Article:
Monday, September 25, 2006



Years ago, when my garden was new, my children were babies and I truly had no money for plants , I felt really lucky to find a type of ligustrum (privet) popping up along my fence line. Fast forward 25 years and I'm not feeling so lucky. I spend several weekends a year cutting back and thinning these rampant growers to keep them out of the overhead phone and electric wires as well as keeping the shade to an acceptable level. I do like the way they look, the way they make the child's bench corner feel cozy and the general feeling of enclosure and privacy but sometimes I wish I had not been blessed with the variety that yearns to be 20 feet tall. For many years I was good about cutting them back severely each fall but as I came to know and enjoy the bird life in my yard I began to hesitate to remove their place of refuge. I have removed some of them over time as they were too crowded but after yesterday I am considering further removal. Did you ever have one of those garden days...nice weather, a few hours to get a job done and one by one things go from bad to worse? I am attempting to change my system... with the intent to cycle the plants yearly...some cut back severely, some just topped. I would have less work each year and the birds would have a place to hang out during winter storms. After a couple of hours of cutting and hauling branches to the street I decided to do one more big branch and leave the rest for next weekend. I have a fairly new really useful Fiskars polepruner which I find really managable. I guess I should say I had a nice polepruner. In the midst of sawing this branch the pruner got caught as the branch began to fall and the saw and blade attachments both snapped off. So now I had a branch hanging 6 feet off the ground connected to the polepruner handle by the cable that is still stretched between the blade and the handle... and the handle is wedged between branches of the privet. Once I realised the pruner was a complete loss I tried to cut the cable with my old, dull pruner. They sure make those cables strong! So I walked to the other side to try again to dislodge the handle and managed to step in the dog poop my dog was nice enough to place there in the midst of my sawing. Ok...try to keep calm and just get the job taken care of...let's check if I can see better from here...what was that? Now I've snapped off the sprinkler connection my dad put in for my soaker hose. Lucky for me, at this point my husband came out to see what in the world I was doing. He knows I love to play in the yard and that I'm a solitary garden type but he also knows that on occasion he needs to save me from myself. So between the two of us we got the pruner out (I recommend hitting it hard with the old pruner...uses up some of the emotions one feels at a moment like this) and he proceeded to haul the remaining branches to the curb...and even reminded me to take my shoes off before I went inside. Now I need to decide...how many more years can I do this? And what would I plant in their place? And is it safe to try to finish the job next weekend?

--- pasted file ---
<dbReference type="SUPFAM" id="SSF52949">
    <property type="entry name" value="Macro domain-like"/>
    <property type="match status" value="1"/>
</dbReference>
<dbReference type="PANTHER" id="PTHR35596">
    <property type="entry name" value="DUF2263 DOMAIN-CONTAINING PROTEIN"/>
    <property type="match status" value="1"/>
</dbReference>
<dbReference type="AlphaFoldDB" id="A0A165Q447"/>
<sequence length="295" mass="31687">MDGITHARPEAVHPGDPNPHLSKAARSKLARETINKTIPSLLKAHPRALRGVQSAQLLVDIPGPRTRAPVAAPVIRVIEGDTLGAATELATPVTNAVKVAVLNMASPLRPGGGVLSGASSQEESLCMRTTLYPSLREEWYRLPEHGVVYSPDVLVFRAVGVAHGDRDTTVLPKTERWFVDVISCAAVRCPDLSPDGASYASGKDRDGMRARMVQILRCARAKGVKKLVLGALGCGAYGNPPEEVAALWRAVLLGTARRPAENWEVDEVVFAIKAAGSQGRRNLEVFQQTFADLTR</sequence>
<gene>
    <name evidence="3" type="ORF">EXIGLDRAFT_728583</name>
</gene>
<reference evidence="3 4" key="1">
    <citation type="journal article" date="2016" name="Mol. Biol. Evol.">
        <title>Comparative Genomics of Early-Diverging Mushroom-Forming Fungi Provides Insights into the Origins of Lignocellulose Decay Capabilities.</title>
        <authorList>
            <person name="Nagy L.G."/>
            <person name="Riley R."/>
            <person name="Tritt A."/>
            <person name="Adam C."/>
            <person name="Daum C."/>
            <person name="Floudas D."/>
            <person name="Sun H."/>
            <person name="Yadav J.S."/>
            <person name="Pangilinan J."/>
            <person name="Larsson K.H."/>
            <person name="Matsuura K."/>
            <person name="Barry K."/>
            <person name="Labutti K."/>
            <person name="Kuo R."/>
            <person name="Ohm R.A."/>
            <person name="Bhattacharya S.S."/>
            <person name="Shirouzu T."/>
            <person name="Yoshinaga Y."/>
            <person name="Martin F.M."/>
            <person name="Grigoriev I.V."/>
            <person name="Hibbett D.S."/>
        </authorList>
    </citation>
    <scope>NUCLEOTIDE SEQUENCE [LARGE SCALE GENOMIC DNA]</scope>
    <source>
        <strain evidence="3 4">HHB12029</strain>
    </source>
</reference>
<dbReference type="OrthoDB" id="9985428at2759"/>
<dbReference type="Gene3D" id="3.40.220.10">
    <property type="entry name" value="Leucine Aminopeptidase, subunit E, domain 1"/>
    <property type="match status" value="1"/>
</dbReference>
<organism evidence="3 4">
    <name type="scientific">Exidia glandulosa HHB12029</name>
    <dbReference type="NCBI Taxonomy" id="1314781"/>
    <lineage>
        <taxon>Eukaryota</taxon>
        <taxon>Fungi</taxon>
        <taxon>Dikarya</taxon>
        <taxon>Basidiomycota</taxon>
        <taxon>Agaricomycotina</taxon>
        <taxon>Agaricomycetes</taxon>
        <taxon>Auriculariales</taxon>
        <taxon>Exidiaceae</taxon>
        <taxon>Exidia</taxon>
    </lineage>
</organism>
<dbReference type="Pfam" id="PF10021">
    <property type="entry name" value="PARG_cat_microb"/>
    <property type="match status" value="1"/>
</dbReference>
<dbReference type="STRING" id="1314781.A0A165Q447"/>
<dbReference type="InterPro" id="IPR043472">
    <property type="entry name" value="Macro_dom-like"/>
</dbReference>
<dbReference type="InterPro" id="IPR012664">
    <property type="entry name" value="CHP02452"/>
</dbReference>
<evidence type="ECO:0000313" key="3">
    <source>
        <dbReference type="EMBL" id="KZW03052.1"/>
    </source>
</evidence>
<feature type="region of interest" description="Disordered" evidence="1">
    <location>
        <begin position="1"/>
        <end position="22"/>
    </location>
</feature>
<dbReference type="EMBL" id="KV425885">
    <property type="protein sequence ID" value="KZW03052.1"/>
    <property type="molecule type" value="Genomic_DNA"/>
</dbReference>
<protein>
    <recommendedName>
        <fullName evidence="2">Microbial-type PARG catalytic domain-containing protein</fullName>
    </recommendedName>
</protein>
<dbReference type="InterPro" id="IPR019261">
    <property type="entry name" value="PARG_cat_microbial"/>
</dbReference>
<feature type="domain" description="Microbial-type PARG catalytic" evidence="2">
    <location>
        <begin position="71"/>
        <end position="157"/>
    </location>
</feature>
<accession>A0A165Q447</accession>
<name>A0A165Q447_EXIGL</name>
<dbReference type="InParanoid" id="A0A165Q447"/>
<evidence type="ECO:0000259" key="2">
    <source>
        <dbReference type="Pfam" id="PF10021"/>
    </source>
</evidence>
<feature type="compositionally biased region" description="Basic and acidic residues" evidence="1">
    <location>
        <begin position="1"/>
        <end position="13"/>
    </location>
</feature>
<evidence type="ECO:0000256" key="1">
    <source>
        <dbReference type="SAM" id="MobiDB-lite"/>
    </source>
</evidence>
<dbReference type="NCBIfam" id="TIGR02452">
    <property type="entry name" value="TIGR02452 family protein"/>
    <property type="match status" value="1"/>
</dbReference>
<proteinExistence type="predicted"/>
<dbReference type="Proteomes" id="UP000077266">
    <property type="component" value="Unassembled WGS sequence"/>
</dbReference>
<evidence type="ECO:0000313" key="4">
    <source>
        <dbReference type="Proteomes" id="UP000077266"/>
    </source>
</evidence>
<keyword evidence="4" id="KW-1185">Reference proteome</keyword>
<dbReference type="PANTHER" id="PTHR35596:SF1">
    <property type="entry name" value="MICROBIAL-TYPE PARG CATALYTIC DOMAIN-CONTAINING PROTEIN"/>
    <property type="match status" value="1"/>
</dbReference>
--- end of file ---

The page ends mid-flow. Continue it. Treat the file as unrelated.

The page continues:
4 comments:

Annie in Austin said...

Hi Leslie,
Just found you via Amy at Diary of a Garden, and I'm enjoying your writing. Although we're in 3 different states, we all seem to have the same privacy fence!

The only ligustrum I deal with is on my neighbor's side of the fence hanging over our trash can enclosure. I prune it enough to get the cans in and out, and am glad for the shade on the cans. They do fill a need with their foliage, even if they do need hacking back pretty often.

Like Carol said, you're in the bookmarks and I'll be back!

Annie in Austin

Leslie said...

Thanks, Annie...and I did get the job done today with no further mishap!

Carol said...

I feel blessed because here in Indiana we don't have privet that yearns to be 20 feet tall. It might yearn, but it won't make it due to the winters, I think.

I looked at your picture awhile to try to figure which plant it was, and I think it is the tree?? Wow, I've never seen it get much higher than 8 or 9 feet as a hedge here. And people who do grow it, keep it as a hedge that they shear back to chest high or lower each year. You can even cut it down to the ground and it will come back.

Leslie said...

It is the tree, and that photo is after the major pruning. We can keep them lower, too, and I have cut some almost to the ground that have come back, But between trying to block the view from neighboring second story windows and wanting the birds to have a place I've let them get taller than I used to. You're probably right about the winter because here they grow all year although slower in the winter.